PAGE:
Just when I thought nothing could annoy me more than election coverage, Hurricane Sandy (AKA, the Frankenstorm) rolled into town and everyone on Facebook suddenly became a meteorologist. Three days ago, the mayor of Philadelphia declared a state of emergency, issuing an optional evacuation order and halting all forms of public transportation in preparation for the storm, which was scheduled to make it rain all over the eastern seaboard Monday night and throughout Tuesday.
Today, things are finally back to normal. The rivers are running a little higher than usual and everything’s generally kind of damp but, all-in-all, the City of Brotherly Love is no worse for wear. Unfortunately, New York City and part of New Jersey seem to have suffered the brunt of the damage. To be honest, though, that part of the country was probably long overdue for a good bath. While the death toll currently sits at 33, we can take solace in knowing our society was likely never going to benefit from the existence of people like these:
So, what’s any of this have to do with advertising? I’m so glad you asked. The answer, quite simply, is one word; the lifeblood of all mammalian beings…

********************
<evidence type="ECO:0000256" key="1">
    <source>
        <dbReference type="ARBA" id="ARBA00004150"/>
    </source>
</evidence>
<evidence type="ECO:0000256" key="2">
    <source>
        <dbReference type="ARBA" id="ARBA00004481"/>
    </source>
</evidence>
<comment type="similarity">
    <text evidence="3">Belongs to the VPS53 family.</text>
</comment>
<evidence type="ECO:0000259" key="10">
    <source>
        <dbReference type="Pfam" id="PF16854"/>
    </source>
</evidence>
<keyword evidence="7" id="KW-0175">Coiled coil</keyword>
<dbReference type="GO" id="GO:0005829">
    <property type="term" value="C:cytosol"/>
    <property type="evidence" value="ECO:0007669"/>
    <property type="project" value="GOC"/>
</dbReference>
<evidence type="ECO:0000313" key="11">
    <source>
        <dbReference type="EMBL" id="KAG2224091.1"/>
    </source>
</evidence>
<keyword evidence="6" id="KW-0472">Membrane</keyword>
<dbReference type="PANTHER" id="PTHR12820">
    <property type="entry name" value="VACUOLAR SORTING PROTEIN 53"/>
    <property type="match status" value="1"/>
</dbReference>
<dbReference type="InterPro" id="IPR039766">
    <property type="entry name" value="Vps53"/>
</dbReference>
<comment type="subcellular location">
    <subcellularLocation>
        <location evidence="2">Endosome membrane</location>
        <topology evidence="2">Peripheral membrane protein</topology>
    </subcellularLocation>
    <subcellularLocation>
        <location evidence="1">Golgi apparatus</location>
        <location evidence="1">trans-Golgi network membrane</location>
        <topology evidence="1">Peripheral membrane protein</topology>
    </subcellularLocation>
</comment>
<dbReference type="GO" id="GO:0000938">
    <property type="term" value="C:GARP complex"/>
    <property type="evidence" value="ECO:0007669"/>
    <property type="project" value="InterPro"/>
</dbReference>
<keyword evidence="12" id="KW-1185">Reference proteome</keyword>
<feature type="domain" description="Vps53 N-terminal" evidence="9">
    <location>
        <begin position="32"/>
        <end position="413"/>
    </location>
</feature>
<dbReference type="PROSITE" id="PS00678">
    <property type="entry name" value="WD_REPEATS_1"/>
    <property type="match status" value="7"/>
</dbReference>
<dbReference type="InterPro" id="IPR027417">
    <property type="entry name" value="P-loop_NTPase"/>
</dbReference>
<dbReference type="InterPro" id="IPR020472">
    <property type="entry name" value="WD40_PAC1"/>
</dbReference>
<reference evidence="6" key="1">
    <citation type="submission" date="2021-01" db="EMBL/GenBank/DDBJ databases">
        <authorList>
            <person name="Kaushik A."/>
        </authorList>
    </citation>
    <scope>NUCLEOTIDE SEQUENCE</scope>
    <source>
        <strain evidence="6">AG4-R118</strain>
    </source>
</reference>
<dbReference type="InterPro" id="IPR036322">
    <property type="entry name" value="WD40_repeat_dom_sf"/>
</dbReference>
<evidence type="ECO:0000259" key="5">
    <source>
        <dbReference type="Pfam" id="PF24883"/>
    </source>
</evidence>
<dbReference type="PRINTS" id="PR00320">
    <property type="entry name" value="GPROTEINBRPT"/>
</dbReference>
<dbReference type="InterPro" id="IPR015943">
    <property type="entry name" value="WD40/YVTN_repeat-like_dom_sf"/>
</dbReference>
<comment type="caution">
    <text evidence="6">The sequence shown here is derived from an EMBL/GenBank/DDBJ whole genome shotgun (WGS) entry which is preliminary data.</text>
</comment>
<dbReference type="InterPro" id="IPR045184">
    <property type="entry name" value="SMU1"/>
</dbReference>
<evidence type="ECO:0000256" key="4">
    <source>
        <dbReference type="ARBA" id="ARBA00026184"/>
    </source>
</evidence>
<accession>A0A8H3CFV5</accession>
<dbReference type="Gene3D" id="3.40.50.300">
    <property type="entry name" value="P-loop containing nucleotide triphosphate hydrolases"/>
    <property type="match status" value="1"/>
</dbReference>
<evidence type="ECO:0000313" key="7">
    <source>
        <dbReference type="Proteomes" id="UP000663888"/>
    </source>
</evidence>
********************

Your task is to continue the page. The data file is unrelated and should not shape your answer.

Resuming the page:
For years, I’ve suspected there’s some sort of conspiracy between the National Dairy Council and the National Weather Service. Every time inclement weather is on the horizon, people go crazy and stock up on milk in a manner that suggests Earth’s last cow just died. Why? Why milk? What are you going to do with all of it, especially if you lose power? Now you’re just sitting in a dark room with a fridge full of sour milk. Batteries and bottled water, sure. But milk? It just doesn’t make any sense unless someone at the NDC got wise and realized, “Hey, if that town loses power, all the milk in the grocery stores is going to go bad and we’re going to suffer a significant loss. We might as well unload it on the consumers. It’s your problem now, suckers!” And then they cackle in the way only a member of an evil council knows how.
It’s times like these I’m glad I’m lactose intolerant.